“In the tech world, cost savings and improved performance often go hand in hand.”

– Larry Page

“You’d be crazy to NOT use gp3.”

– Team CloudFix

The quote by Larry Page, co-founder of Google, is a great truism of technology. Unlike many consumer products, where superior performance typically comes with a higher price tag, innovative technology often lets us do things both better and cheaper.

Case in point: transitioning your EBS volumes from gp2 to gp3. gp3 is not only the latest and greatest model of general purpose EBS storage, it reduces costs regardless of your volume size. That’s a win for both performance and price, and it’s easier and faster to accomplish than you might think. Let’s dive in.

Why you’re probably paying too much for gp2

gp3 was designed as the successor to gp2, an EBS volume type built for general purpose block storage. It is so versatile and practical that in our io1/io2 to gp3 blog post, we refer to gp3 as the “minivan” of the block storage world (and that’s a compliment – minivans get the job done. Go Team Odyssey!)

How does gp3 compare to gp2 though? The side-by-side comparison table from AWS shows that gp3 offers the same durability, supported volume size, max IOPS per volume, and max IOPS per instance. gp3 also offers increased performance in terms of Max Throughput/Volume (1,000 MB/s vs 250 MB/s) and Max Throughput/Instance (10,000 MB/s).

The main difference between gp2 and gp3, however, is gp3’s decoupling of IOPS, throughput, and volume size. This flexibility – the ability to configure each piece independently – is where the savings come in.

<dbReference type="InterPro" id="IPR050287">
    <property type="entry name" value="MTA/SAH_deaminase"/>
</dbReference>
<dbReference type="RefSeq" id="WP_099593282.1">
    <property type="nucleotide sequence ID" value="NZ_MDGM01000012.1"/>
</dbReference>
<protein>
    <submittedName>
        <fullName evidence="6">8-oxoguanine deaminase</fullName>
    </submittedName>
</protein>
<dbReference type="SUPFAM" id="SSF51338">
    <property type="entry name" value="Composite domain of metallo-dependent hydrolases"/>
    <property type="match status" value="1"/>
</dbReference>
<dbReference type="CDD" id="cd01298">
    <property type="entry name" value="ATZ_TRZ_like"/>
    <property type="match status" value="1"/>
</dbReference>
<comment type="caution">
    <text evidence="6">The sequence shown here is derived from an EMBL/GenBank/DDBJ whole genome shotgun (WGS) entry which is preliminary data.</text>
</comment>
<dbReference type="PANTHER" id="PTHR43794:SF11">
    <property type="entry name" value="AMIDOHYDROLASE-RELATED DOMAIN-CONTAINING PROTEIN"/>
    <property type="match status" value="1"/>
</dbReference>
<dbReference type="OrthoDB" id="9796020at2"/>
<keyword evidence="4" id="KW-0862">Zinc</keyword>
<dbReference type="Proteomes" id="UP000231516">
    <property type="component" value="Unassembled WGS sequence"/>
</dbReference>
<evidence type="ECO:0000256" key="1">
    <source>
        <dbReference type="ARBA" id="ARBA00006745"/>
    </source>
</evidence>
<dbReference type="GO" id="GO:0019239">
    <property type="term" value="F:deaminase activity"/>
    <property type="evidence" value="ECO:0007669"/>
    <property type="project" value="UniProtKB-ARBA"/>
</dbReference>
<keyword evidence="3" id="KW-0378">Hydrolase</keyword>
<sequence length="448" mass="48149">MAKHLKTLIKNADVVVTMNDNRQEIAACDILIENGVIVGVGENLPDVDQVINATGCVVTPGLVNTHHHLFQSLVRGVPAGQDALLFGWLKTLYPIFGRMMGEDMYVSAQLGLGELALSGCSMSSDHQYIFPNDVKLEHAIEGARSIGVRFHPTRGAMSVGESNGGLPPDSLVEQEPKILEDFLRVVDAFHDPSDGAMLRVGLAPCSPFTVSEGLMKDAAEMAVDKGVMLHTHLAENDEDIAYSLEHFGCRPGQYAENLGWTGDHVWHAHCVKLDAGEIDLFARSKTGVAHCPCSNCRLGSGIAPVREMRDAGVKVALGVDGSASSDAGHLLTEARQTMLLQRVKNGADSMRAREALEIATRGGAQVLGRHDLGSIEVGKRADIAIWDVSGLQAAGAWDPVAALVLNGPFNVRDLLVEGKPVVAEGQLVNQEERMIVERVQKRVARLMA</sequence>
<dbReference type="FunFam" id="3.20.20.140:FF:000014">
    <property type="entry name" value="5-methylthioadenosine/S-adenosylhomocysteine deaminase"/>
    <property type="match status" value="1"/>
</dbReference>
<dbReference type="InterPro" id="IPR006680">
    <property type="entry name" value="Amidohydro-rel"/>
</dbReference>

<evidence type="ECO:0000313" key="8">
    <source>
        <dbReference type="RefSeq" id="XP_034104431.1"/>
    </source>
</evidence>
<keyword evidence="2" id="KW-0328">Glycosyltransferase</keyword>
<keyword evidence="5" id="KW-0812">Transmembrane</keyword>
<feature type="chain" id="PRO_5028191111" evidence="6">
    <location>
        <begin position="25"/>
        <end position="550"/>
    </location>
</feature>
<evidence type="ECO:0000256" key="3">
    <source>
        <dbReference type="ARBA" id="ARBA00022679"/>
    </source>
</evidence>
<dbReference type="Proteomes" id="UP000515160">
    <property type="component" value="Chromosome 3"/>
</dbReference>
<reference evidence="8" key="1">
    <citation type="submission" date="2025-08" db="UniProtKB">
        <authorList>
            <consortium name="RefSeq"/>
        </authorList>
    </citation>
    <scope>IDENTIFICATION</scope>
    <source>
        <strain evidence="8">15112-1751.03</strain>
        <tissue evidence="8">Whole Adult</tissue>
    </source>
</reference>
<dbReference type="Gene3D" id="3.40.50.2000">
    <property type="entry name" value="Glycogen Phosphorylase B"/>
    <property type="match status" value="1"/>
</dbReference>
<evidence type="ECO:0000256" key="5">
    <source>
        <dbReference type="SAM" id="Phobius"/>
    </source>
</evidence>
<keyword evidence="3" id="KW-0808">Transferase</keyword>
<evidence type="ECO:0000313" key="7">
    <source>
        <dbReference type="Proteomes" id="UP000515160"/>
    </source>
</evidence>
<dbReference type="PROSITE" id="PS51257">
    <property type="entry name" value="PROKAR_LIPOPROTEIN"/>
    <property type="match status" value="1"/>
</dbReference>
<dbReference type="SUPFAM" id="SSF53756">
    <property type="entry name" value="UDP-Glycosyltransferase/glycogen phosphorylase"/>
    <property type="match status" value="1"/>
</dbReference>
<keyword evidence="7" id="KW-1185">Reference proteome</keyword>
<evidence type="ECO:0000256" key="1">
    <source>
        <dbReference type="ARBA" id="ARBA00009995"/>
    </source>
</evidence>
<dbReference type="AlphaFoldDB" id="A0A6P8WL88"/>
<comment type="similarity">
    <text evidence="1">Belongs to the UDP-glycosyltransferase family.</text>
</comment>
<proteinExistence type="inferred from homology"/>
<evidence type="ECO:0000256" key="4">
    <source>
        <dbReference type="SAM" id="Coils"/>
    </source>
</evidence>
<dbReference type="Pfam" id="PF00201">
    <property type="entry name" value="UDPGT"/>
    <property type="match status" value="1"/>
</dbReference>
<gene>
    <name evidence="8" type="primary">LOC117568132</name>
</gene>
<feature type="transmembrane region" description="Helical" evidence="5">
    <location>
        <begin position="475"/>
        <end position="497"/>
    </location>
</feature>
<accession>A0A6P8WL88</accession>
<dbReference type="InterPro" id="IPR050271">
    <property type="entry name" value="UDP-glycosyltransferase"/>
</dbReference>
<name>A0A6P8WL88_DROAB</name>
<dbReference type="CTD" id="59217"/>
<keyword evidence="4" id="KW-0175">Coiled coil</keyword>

On the opposite end of the spectrum, gp2 is quite inflexible. Sizing a gp2 volume involves considering both the storage and throughput requirements simultaneously, as volume performance has a baseline of 3 IOPS / GB, at a minimum of 100 IOPS. In other words, gp2 volume performance scales in proportion to volume size, until the 16,000 limit. As a result, gp2 volumes greater than 1TB are often oversized relative to the amount of data to be stored in order to increase the throughput.

That’s why you’re probably paying too much for gp2. The extra TBs of storage capacity – and the money spent to enable it – are essentially wasted, as they were only necessary to increase the IOPS limit. Fortunately, there’s a better way: paying for only what you need with gp3.

gp2 vs. gp3: Price and performance compared

When you look at the pricing page, gp3 pricing initially looks more complicated. Using Feb. 2023 prices in us-east-1 as a reference price, AWS gives the pricing for gp2 and gp3 as follows:

  gp3 gp2
Price $0.08/GB-month
3,000 IOPS free and
$0.005/provisioned IOPS-month over 3,000;
125 MB/s free and
$0.04/provisioned MB/s-month over 125

At first glance, the case for gp3 isn’t very compelling (another way gp3 is like a minivan). The cost savings of only $0.02/GB-month doesn’t seem like much, especially when there are additional costs associated with IOPS and throughput. gp3 also seems more complex (which usually means more expensive), as there are three variables rather than one.

But those variables are actually a really good thing. In reality, different workloads vary along these three dimensions, and gp2’s one-size-fits-all pricing doesn’t take them into account. With gp3, on the other hand, you can precisely dial in your storage (and costs) based on your specific requirements. It’s like the minivan’s ability to configure seating and cargo depending on what you need, from hauling seven kids to soccer practice to going on a family road trip. SUVs and crossovers can’t do that – and neither can gp2.